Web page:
Lucky’s Editor-in-Chief, Eva Chen, Has Great Advice For College Girls

Eva Chen is the brand new editor-in-chief of Lucky Magazine. She wrote this great bio about her path to success and offers some advice I think is helpful to us twenty-somethings who are just trying to FIGURE LIFE OUT. Gah!

On starting one place and ending up somewhere else.

“When I went to college, I very much thought I was going to be a doctor. So I went to Johns Hopkins University in Baltimore. There are definitely not many people in the magazine industry who went there—I think there are about five total! But I had a great experience there, even if it was totally a different track than I wound up on. I think women in their 20s should really explore every path, leave no stone unturned.”

On getting burned out in college.

“I was pre-med for the first three years of college. I’ve always loved the sciences—and now, from a distance, I see that it was more of an interest in nutrition and wellness, and the concept of being able to help people and make a difference—which sounds very Pollyanna and goody-two-shoes, but it’s true. By the end of my junior year, I was a little burnt out, since pre-med at Hopkins is pretty intense, so I decided to take the summer off and do something just for fun.”

On finding out “something fun” could be something of a career.

“So I applied to about 10 internships, cold-emailing HR places and companies. I applied to advertising agencies, publishing houses, even MTV! I also applied to Harper’s Bazaar through HR, and it turned out that that particular internship was paid—it was a few hundred dollars a week, but to me that seemed like an enormous sum. For my first day, I had no idea what to wear—so I went to Barneys for the first time and bought a pair of pointy-toed Miu Miu kitten heels, which I wore with a little pleated skirt and a white shirt. I probably looked like a waitress, but I was just so excited! It was as if someone had peeled back a layer of the industry, and I was finally getting to see behind the curtain.”

On taking whatever job in a crap economy

“I graduated during the first dot-com boom, and it wasn’t a great time for magazines, so there weren’t many jobs available. I took a job at a law firm—I feel like law is sort of the default profession for everyone.”

On realizing you’ve made a mistake.

“On day two at the firm, I realized it wasn’t the right fit for me. But—and this is something I always stress to people in their teens, 20s and 30s—making a mistake is not a bad thing. It’s more instructive to learn what you don’t like than just to like everything. So I sent emails out to everyone I’d met during my summer interning, and Joane Amay invited me to come work with her at ‘a new startup magazine about shopping.’ I quit the law firm immediately and came to Lucky to work on credits with her. I learned every single brand, every designer—and back then, everything was done by fax. So the job was very paperwork-heavy, but it was such a great experience.”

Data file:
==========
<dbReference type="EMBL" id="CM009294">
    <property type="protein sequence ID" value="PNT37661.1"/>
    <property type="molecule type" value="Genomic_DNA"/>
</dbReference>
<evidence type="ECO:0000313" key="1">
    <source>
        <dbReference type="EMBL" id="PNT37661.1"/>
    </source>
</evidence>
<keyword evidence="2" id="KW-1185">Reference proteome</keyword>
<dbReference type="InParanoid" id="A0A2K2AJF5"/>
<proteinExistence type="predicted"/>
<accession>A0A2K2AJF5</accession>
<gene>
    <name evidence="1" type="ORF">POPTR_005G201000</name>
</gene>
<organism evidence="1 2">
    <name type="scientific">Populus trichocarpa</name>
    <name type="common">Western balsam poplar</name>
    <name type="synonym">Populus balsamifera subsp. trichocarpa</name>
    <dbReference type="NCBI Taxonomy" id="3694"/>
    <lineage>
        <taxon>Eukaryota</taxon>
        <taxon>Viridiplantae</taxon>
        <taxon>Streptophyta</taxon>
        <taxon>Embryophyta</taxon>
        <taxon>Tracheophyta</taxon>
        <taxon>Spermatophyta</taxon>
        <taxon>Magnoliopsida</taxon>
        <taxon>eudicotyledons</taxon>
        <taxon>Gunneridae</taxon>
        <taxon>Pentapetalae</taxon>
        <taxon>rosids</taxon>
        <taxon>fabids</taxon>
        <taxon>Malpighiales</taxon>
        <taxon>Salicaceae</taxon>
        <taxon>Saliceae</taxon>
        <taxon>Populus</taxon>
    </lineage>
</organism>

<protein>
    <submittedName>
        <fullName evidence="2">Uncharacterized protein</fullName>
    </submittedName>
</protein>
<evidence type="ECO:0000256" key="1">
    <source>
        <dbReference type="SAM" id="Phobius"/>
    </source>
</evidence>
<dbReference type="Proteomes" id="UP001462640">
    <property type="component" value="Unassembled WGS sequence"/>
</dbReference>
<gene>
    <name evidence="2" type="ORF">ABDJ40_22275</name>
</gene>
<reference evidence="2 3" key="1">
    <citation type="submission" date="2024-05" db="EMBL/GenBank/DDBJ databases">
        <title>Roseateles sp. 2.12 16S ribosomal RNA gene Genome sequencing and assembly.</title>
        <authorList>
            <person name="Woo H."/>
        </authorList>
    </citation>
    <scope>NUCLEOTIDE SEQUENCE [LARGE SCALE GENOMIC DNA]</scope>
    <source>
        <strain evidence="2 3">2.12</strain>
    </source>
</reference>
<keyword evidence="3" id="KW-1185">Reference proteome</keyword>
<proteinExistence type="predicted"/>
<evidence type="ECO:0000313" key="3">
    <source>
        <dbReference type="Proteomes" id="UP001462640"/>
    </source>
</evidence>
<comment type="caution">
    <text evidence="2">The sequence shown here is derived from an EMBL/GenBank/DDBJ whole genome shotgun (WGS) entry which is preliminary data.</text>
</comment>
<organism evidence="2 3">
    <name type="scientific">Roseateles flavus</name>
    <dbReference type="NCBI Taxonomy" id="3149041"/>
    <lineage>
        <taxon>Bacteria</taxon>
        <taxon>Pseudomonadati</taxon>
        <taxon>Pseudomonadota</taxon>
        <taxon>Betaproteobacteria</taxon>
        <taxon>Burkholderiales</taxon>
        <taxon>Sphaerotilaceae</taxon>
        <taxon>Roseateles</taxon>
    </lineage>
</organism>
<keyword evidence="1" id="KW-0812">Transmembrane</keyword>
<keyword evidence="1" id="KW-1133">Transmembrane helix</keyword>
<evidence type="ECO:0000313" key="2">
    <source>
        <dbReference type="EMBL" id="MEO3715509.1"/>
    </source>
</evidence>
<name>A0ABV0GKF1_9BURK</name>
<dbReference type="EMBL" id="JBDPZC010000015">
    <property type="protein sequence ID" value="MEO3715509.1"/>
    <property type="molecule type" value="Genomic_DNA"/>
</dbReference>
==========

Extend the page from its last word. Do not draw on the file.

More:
Read the full article here.

Other interesting articles around the web

The Senate has passed a major immigration reform bill, if this makes it into legislation it will be the first of its kind since 1986. Read here.

“The reform will implement a mandatory, national employment verification system, allow for more legal immigration of low- and high-skilled workers, beef up border security and eventually give green cards to most of the nation’s 11 million unauthorized immigrants who pass background checks and pay fines.”

Is this a week of breaking major ground in America? Is there astrology to support this?

Where is the female Tony Soprano? Where are the woman anti-heroes of high brow television? Read here.

Three reasons income inequality is destroying the economy. Read here.

Watch the all-gold version of M.I.A.’s latest single ‘Bring The Noize.” 

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On Post-Graduation Depression: We’re All Coping
On Post-Graduation Depression: We’re All Coping
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